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Small Businesses Need Cybersecurity, Too

The F-16 Fighting Falcon is one of the U.S. Air Force’s most efficient and dangerous fighter jets, with a wingspan of 49 feet and a top speed of 1,500 miles per hour. Each jet carries two 2,000-pound bombs, one 20mm multi-barrel cannon, and up to six air-to-air missiles. Yet, as intimidating as these Falcons are, the real-life birds in the sky can be even scarier.

In fact, the FAA requires a special stress test for each new engine design. The test uses compressed air to launch thawed chickens at more than 400 miles per hour into the plane’s turbine to simulate an actual bird strike while in flight. Yes, that’s a real thing. Because despite the power, agility and destructive force of the F-16, the Air Force estimates that about 3,000 bird strikes occur every year, causing nearly $50 million of damage.

The analogy is a powerful one when you apply it to the world of cybersecurity, especially if you’re a small-business owner. Just like the F-16, you face many daily threats to your business, and you’re constantly seeking to mitigate risk. But the very real danger may be the bird you never see coming.

The new age of cyber criminals

If 2016 was the year we all wised up about hacking, then 2017 might very well be the year when hackers get even smarter. That means the list of victims won’t just include the obvious big players, as we witnessed with Target, Home Depot and others the last few years. You may think no one would want to target your small business, but don’t be so confident.

Hackers generally follow the money, and small businesses can be very attractive for many reasons. First, many start-ups and small businesses still maintain a treasure trove of credit card information and other customer identifiers that can lead to big money. Second, many small businesses act as third-party vendors for other large firms, which can be an easy pathway to even bigger chunks of lucrative data. The recent Blue Cross hack here in Kansas City and the aforementioned Target hack are prime examples.

In addition, small businesses are increasingly using mobile and Web apps to deliver their products and services, but added security for these delivery methods are often overlooked by busy business owners. And small businesses often postpone implementing any security measures, so they become the low-hanging fruit of cyber thefts.

What to watch for and what you can do

So, what can we expect this year? Industry experts are forecasting a number of new hacking opportunities. One of which is a renewed target on Internet of Things (IoT) devices. While the IoT marketplace is ramping up security precautions, criminals are also finding new ways to use these devices for their own misdeeds.

James Maude, senior security engineer at Avecto, tells TechRepublic that he expects internal threats to increase:

“As organizations adopt more effective strategies to defeat malware, attackers will shift their approach and start to use legitimate credentials and software … The increased targeting of social media and personal email bypasses many network defenses, like email scans and URL filters. The most dangerous aspect is how attackers manipulate victims with offers or threats that they would not want to present to an employer, like employment offers or illicit content … Businesses think threats can be filtered at the perimeter. Be warned that this is not the case. Attackers are aware of how to directly target users and endpoints using social engineering … With an increasingly mobile workforce and threats coming through both personal and business devices and services, the impact of perimeter defenses has decreased. Security needs to be built from the endpoint outwards.”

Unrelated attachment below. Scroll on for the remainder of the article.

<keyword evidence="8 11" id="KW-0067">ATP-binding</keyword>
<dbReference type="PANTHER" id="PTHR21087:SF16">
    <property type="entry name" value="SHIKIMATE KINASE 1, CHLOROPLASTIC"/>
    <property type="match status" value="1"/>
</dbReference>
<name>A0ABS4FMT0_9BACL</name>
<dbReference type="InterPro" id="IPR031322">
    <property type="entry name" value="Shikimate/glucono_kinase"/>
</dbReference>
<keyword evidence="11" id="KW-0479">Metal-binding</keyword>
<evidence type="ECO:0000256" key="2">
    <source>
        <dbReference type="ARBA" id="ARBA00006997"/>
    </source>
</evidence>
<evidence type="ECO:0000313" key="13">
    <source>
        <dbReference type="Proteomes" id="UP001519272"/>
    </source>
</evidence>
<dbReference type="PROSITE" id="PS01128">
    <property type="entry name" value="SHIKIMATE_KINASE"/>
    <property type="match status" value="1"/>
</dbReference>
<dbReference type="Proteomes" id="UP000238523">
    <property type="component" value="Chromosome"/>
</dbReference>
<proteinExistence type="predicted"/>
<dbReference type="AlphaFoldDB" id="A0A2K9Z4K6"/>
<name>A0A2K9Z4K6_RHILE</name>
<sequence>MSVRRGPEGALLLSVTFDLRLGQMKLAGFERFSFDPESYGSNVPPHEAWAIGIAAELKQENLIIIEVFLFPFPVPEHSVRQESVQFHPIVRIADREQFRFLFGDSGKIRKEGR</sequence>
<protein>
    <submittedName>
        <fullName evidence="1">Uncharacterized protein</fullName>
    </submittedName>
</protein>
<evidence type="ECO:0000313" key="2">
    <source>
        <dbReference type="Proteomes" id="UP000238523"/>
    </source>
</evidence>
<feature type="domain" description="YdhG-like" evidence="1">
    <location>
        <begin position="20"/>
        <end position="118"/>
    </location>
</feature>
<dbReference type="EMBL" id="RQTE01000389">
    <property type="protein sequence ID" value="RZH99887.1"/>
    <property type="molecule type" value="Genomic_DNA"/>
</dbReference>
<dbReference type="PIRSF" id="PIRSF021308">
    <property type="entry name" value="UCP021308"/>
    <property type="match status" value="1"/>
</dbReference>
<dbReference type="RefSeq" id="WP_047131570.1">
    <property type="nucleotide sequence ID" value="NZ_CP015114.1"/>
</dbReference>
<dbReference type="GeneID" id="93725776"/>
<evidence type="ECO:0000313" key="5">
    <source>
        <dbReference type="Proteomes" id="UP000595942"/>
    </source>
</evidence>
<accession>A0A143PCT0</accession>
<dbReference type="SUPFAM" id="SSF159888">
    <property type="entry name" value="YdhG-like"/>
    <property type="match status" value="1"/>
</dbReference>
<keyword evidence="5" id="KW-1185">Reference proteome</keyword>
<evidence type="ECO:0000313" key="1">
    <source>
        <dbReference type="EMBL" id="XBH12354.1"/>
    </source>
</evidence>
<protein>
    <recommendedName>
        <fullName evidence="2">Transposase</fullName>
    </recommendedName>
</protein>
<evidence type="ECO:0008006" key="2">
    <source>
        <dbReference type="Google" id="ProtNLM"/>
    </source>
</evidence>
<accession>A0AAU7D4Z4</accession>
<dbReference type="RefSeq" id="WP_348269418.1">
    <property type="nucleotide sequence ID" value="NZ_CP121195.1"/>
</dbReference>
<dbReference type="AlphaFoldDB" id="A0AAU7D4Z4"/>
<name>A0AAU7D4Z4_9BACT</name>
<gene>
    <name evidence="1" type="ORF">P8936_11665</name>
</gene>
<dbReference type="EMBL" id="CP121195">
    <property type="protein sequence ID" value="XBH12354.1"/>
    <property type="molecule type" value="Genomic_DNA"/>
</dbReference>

Nevertheless, I remind our clients that all is not lost. In addition to implementing a robust cybersecurity plan for your company, there’s much you can do right now to keep your small business safe:

  • Fireproof your firewalls – Check to ensure everything is up-to-date on all machines in your business.
  • Build a better password – I know it seems obvious, but a weak password is truly the breakable link in your line of defense.
  • New patches for your OS – Make sure your operating systems are updated regularly, including all applicable security patches.
  • Ban the unknown downloads – New rule for your employees: No downloading any file from an unknown sender.
  • Secure your mobile devices – Investigate the “remote wipe” capability on all of your company devices, and restrict any passwords from being stored on these devices.

Cybersecurity is no longer just for the big companies. We’re now in a new world where information equals power, and no business – especially not your small business – should take the risk. After all, there are too many birds in the sky aiming for your jet engine.

Jeanette Hernandez Prenger is president and CEO of ECCO Select, a talent acquisition + advisory consulting company, specializing in people, process and technology solutions for our clients. Learn more at www.eccoselect.com, or let her know your thoughts on the Facebook page or on Twitter @ECCOSelectCORP.